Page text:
Oscar López Rivera is in the middle of his 70-year prison sentence.
He was convicted as part of a Puerto Rican nationalist group that was responsible for a series of bombings in the 1970's and 80's, but Rivera himself didn't physically hurt anyone.
His supporters, like National Puerto Rican Parade board member Orlando Plaza, said Rivera's punishment doesn't match the crime.
“As long as one man remains incarcerated for his beliefs and not for any violent crime committed,” said Plaza, “then no one here in this room is free.”
Rivera’s supporters and parade members have been trying to honor him for serving what they call an unjust prison sentence, but parade leaders at the time denied their request. After several board members were ousted for mismanaging funds, the parade has new leadership this year.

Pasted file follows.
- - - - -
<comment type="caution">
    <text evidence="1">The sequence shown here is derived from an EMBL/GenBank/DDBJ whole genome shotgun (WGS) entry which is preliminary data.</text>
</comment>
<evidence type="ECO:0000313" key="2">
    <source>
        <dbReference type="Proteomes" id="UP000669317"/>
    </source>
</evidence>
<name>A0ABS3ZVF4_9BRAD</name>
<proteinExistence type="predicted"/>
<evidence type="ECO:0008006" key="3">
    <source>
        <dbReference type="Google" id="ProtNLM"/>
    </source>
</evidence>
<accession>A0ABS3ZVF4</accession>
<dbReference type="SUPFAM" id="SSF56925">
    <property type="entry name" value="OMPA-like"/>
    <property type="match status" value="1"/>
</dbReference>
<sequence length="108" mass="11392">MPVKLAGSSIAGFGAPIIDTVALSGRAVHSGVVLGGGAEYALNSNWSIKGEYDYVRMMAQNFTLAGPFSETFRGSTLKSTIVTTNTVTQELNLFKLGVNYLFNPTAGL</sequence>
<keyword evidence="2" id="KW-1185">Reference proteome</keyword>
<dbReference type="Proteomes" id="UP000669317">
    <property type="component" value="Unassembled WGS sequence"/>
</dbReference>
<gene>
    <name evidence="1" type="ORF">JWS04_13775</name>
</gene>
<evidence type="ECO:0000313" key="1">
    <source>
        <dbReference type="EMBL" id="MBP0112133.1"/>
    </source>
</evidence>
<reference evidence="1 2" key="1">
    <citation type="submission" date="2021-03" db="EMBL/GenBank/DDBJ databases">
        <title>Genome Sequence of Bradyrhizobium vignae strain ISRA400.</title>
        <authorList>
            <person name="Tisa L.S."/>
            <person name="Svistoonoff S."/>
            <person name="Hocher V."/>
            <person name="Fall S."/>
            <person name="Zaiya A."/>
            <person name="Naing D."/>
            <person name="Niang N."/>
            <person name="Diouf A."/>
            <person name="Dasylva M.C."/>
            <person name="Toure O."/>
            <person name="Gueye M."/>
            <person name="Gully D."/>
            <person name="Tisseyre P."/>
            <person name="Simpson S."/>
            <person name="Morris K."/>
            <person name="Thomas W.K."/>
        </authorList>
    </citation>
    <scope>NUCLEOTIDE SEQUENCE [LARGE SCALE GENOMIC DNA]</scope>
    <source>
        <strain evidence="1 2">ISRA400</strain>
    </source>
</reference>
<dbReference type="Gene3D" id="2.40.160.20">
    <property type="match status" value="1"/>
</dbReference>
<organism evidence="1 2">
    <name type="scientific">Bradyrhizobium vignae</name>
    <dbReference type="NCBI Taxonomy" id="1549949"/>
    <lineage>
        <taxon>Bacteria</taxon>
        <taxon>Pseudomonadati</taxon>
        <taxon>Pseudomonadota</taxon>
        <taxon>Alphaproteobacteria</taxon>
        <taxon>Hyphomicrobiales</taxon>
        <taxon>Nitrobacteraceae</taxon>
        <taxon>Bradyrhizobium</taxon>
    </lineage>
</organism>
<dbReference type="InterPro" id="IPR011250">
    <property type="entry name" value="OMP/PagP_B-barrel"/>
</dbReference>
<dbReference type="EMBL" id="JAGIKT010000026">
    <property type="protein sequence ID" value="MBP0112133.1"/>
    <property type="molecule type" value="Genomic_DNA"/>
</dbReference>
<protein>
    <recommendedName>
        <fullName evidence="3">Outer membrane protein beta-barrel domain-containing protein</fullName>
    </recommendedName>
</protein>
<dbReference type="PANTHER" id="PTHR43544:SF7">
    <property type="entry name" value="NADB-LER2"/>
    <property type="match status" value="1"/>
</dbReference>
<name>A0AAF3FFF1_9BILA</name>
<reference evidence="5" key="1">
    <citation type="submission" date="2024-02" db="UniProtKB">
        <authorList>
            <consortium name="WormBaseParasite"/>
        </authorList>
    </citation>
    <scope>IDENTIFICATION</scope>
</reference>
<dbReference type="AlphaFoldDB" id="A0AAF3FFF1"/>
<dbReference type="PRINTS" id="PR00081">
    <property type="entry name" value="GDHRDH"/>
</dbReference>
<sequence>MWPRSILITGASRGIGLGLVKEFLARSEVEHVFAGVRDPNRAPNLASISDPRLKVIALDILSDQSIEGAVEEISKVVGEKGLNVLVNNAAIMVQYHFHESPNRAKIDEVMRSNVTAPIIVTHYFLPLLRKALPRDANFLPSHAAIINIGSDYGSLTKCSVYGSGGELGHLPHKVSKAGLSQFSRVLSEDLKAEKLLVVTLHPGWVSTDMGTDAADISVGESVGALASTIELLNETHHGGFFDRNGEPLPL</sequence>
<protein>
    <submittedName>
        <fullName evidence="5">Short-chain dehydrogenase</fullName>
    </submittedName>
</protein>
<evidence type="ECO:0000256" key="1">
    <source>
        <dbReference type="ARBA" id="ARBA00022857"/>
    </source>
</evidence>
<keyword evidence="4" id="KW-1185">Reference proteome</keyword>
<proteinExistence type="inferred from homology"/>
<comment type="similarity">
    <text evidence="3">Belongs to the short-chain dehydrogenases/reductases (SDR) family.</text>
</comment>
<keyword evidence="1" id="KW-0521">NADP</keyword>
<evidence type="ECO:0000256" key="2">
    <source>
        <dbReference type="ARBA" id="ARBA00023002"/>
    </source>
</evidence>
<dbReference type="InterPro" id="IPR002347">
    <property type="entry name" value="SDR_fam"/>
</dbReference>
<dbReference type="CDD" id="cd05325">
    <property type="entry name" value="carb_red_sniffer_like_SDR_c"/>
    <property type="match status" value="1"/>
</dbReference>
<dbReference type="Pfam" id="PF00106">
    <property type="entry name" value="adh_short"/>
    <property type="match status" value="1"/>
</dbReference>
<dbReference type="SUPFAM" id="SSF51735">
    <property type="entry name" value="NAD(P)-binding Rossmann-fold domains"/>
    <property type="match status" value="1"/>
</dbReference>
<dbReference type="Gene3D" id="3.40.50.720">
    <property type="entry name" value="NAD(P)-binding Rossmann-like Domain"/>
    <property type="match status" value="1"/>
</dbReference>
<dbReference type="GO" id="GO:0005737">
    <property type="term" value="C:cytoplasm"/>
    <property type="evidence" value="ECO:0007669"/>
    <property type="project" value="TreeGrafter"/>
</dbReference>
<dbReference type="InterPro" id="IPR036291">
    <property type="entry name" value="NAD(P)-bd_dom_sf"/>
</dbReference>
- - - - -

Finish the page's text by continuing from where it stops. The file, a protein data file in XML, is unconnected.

Activist Ramón Jiménez said the new board helped the Puerto Rican people reclaim their parade.
"The parade belongs to the people," he said. "It doesn't belong to somebody who's robbing and stealing. It belongs so we can express our pride, so we can say, 'Free Oscar López Rivera."
City Council Speaker Melissa Mark-Viverito - the first Puerto Rican to hold the position – said this is a victory for the Puerto Rican community.
"The fact that we have a parade this year dedicated to Oscar when it's something that has been asked in the past and had been denied really speaks to where we're at," she said.
Supporters will be aiming to collect 1000,000 signatures during the parade as part of a petition to release Rivera.The parade will march along Fifth Avenue from 44th Street to 79th Street in Manhattan.